The Affordable Care Act (ACA) or Obamacare has been a hotly and partisan contested program since its introduction and now with the upcoming Republican Congress, House of Representatives and President who have discussed eliminating the ACA, there are many questions about what will happen. Basically, what will happen to the ACA once President Obama leaves office?
Already, President-Elect Trump seems to have pulled back from his ACA repeal stance. Certain elements of the ACA will remain such as the shift to Value-based provider reimbursement. This allows payers to pay less to providers (improve profit/savings) as “lack of value” results less than 100% provider reimbursement. This sounds good in a naïve kind of way; however, the patient’s satisfaction controls 25% of the reimbursement to their provider whose business has a very narrow margin. Imagine telling your car dealer that you thought the car and the salesman were average so you only should pay 87.5% of the final sales price of the car.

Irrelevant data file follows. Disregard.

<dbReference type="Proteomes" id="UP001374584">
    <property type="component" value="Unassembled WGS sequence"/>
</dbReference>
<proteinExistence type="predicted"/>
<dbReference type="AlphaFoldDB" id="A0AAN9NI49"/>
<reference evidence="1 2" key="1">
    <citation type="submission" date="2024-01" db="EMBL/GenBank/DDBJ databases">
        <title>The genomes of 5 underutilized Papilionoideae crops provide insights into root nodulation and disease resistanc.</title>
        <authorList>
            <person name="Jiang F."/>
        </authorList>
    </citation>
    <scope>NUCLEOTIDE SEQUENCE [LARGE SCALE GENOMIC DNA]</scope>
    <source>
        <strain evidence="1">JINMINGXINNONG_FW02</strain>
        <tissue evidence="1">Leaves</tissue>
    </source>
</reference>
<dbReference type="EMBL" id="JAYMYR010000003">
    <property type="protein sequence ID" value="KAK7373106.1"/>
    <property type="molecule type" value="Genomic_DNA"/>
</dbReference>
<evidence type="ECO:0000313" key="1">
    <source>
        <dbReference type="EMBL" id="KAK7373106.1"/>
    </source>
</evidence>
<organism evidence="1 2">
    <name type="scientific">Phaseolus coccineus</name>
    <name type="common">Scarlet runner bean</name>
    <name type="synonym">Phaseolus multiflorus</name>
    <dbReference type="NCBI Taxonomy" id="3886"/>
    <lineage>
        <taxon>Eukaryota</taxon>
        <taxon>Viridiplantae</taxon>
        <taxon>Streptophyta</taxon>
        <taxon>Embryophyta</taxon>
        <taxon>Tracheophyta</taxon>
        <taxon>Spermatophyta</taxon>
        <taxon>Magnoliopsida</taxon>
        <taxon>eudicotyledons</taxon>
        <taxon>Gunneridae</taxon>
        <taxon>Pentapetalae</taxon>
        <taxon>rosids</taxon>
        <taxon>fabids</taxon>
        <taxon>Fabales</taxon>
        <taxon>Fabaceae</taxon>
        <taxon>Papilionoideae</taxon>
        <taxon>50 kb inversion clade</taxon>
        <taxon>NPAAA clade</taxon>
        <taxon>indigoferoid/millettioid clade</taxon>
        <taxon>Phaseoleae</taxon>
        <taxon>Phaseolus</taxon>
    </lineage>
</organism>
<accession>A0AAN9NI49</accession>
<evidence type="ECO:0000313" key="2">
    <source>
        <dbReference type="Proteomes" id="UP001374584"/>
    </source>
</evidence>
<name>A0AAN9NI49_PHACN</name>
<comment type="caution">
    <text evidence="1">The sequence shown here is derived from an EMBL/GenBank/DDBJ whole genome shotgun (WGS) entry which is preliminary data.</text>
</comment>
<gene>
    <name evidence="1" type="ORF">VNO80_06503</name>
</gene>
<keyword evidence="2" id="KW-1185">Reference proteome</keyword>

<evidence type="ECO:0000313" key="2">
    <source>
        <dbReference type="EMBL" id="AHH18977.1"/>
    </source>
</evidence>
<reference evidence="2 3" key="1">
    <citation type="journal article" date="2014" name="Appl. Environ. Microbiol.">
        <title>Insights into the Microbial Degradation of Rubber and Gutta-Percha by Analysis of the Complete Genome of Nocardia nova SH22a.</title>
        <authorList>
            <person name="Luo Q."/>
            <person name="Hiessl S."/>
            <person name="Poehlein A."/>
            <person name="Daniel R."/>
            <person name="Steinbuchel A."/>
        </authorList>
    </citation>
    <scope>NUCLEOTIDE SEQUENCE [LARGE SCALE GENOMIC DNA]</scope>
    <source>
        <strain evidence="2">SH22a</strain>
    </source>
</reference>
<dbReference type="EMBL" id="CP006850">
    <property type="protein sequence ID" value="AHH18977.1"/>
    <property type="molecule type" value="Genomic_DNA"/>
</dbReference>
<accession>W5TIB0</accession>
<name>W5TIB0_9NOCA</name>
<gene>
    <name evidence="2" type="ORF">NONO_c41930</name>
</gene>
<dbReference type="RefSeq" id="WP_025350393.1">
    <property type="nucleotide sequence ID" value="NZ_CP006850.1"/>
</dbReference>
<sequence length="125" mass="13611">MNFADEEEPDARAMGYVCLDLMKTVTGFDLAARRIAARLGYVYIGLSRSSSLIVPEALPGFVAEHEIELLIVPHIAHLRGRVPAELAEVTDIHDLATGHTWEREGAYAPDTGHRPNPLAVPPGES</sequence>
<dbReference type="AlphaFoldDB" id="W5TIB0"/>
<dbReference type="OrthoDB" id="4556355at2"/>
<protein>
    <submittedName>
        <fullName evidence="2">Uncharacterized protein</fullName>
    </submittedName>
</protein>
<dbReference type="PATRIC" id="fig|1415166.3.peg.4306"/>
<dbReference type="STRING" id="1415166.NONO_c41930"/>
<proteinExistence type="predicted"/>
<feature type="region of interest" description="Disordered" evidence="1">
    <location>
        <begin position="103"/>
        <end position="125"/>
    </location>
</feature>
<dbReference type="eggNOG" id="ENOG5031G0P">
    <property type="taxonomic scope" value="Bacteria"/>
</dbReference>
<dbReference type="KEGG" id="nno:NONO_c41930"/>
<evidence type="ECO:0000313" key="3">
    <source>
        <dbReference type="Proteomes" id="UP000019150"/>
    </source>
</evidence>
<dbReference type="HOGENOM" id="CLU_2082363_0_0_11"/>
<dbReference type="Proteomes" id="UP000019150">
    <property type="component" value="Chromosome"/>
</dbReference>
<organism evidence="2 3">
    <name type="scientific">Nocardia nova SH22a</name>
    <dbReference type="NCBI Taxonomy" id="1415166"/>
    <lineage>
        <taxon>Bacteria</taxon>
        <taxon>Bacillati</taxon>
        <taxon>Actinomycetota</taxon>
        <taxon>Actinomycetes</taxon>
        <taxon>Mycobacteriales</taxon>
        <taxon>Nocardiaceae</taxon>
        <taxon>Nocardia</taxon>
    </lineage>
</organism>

Another problem with the ACA is that the insurance is not affordable. Premiums are skyrocketing (this was predictable from the start) and deductibles are in the thousands of dollars. 62% of Americans have less than $1,000 in savings which means that either people avoid care or the provider network has to pay to provide care to the patient.
Additionally, ACA success was predicated on young healthy people enrolling and never using their insurance. However, more than half of Americans state that they can’t afford to pay over $100 per month for health insurance. Millennials were more apt to state this then other groups. Of interest is that 90% of households have a car and monthly car insurance premiums can easily exceed this amount.
Preventive health initiatives and patient engagement and ownership by the individual in their health is crucial to any effort to improve the population’s health while decreasing the cost of health care.